It is also difficult for sole traders to raise money. Because they are unable to sell stock in their businesses, investors will not often invest in them. Banks also tend to be hesitant to lend money to sole traders on account of the perception that they lack credibility with regards to repaying loans if their businesses fail (U.S. Small Business Administration, n.d.). This could prove problematic for John, as it could limit the extent to which he will be capable of expanding his business. The fact that his reputation is spreading at such a rapid rate means that his business is prime for expansion. However, it will be difficult for him to facilitate this growth without the necessary levels of funding.

Sole traders are also faced with unlimited personal liability. There is no separation between John and his business, which means that he can be held liable for the obligations and debts of the company (U.S. Small Business Administration, n.d.). This means that if anything goes wrong then he could potentially face bankruptcy (Jacobs, 2003).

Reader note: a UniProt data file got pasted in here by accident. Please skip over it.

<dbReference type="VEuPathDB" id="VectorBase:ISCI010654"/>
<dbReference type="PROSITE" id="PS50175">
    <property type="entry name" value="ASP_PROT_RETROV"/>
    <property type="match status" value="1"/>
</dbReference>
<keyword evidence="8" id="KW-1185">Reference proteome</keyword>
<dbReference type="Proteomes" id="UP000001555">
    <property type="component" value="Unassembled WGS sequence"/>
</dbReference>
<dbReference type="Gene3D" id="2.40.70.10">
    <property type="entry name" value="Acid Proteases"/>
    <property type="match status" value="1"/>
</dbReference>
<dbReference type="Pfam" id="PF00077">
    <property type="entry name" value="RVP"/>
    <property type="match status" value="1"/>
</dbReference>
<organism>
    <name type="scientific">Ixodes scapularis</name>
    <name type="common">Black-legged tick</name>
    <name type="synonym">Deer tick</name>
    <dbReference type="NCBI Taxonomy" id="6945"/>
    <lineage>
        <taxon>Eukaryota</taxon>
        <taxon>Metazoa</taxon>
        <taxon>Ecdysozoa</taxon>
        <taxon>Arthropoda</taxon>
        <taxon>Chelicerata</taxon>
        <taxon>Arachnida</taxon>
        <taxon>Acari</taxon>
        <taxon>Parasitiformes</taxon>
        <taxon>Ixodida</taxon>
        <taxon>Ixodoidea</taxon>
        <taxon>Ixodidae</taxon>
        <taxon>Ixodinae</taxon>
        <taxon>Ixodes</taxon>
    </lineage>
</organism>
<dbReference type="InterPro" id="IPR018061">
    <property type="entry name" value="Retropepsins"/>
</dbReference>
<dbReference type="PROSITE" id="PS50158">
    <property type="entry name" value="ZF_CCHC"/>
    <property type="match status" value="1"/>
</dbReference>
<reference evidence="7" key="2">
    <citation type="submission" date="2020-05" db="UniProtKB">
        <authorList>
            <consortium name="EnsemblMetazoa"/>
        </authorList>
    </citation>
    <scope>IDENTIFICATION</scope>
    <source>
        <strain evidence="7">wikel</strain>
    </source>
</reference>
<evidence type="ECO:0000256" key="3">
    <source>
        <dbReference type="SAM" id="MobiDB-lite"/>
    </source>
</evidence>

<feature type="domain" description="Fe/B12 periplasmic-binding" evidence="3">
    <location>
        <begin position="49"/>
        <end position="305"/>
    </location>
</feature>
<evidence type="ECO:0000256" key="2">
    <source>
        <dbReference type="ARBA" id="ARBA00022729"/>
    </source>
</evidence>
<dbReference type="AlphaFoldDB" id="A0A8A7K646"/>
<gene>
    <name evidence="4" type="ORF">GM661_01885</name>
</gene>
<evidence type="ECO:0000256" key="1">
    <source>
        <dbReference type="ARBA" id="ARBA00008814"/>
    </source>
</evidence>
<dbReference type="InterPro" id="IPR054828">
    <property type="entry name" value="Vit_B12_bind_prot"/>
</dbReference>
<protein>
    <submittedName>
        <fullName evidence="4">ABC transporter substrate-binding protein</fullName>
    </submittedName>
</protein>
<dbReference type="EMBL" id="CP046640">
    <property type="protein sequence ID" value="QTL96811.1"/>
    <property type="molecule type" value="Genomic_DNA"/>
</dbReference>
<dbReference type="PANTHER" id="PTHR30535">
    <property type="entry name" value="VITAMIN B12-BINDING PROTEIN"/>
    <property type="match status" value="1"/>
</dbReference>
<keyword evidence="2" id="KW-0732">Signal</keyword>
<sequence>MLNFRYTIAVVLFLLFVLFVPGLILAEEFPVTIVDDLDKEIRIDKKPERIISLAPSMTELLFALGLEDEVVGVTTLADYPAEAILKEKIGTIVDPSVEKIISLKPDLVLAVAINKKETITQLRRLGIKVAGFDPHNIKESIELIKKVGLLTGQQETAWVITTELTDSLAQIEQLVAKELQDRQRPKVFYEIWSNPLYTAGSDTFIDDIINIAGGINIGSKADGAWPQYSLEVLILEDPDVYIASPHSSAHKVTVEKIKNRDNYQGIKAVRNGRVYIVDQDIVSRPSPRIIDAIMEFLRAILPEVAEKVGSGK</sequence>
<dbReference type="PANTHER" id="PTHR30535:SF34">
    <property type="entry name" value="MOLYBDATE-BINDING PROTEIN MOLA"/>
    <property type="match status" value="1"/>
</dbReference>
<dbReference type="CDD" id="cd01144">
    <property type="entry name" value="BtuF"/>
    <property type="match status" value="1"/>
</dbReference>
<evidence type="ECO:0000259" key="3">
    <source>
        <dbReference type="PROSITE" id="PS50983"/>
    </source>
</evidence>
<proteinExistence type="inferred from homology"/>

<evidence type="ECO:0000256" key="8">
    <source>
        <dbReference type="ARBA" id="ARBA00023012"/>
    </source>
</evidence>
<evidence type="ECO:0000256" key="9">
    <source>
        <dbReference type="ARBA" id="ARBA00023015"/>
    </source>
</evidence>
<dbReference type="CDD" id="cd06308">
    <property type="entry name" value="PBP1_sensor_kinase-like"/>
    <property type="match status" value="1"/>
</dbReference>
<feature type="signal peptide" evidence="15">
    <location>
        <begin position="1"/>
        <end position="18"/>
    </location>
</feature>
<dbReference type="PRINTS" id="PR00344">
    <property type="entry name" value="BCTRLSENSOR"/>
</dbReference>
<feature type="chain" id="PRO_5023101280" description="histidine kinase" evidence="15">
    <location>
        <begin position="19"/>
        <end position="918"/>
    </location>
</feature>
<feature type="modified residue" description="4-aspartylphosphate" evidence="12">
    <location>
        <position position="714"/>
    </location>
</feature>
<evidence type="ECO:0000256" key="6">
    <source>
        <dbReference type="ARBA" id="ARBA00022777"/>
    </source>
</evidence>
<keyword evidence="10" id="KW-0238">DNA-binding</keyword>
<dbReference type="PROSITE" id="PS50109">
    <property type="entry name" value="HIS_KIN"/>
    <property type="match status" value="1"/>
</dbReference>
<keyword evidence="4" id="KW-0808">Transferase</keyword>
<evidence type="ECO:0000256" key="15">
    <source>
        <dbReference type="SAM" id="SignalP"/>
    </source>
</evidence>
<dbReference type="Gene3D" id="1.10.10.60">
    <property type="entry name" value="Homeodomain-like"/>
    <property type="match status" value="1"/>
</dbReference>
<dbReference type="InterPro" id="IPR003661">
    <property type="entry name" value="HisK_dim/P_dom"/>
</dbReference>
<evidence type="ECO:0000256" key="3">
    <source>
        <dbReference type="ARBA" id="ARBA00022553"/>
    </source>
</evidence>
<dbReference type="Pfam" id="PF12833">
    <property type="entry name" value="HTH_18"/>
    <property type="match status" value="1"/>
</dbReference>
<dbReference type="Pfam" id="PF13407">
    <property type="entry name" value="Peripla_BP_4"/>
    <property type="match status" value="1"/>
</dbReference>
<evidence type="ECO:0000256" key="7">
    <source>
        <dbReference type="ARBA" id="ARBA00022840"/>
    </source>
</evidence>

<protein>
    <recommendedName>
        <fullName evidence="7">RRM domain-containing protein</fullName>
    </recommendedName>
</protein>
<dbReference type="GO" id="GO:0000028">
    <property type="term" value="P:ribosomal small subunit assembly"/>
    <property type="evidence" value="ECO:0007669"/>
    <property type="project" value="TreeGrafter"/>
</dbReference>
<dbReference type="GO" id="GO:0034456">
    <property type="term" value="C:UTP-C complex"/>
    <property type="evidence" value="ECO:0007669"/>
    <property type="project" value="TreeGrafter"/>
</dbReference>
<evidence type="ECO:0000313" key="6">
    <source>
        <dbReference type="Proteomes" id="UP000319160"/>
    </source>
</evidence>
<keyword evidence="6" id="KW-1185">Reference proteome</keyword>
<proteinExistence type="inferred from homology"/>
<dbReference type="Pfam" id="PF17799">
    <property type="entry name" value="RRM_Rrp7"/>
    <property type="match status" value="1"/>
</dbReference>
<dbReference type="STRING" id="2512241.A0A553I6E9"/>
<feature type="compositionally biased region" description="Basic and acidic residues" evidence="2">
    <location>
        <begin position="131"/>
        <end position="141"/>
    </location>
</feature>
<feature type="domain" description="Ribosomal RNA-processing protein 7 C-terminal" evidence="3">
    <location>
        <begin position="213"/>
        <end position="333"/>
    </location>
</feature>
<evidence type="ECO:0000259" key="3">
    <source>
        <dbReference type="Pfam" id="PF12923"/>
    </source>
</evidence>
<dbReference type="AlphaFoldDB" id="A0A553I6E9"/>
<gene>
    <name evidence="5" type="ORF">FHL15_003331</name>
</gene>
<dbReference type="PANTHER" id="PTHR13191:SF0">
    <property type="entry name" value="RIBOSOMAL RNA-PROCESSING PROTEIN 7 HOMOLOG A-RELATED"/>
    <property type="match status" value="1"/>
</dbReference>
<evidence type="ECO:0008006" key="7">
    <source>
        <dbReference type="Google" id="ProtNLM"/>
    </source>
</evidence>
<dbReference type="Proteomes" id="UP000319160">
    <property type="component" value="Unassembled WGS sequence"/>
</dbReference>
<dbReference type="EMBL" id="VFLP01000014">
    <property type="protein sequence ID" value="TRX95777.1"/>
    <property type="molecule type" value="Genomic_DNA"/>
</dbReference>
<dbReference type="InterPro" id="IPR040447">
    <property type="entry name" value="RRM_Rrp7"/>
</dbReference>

The fact that John is finding it difficult to cope with all of the work that is available to him on his own means that he would benefit significantly from employing other people. However, sole traders are also responsible for liabilities that are incurred due to the actions of their employees (U.S. Small Business Administration, n.d.). This means that taking on workers would significantly increase the risks that are associated with John’s business. It is impossible for him to predict every possible situation that could arise involving his employees. Therefore, the chance will always exist that something beyond his control might happen which will cause him to occur considerable personal losses.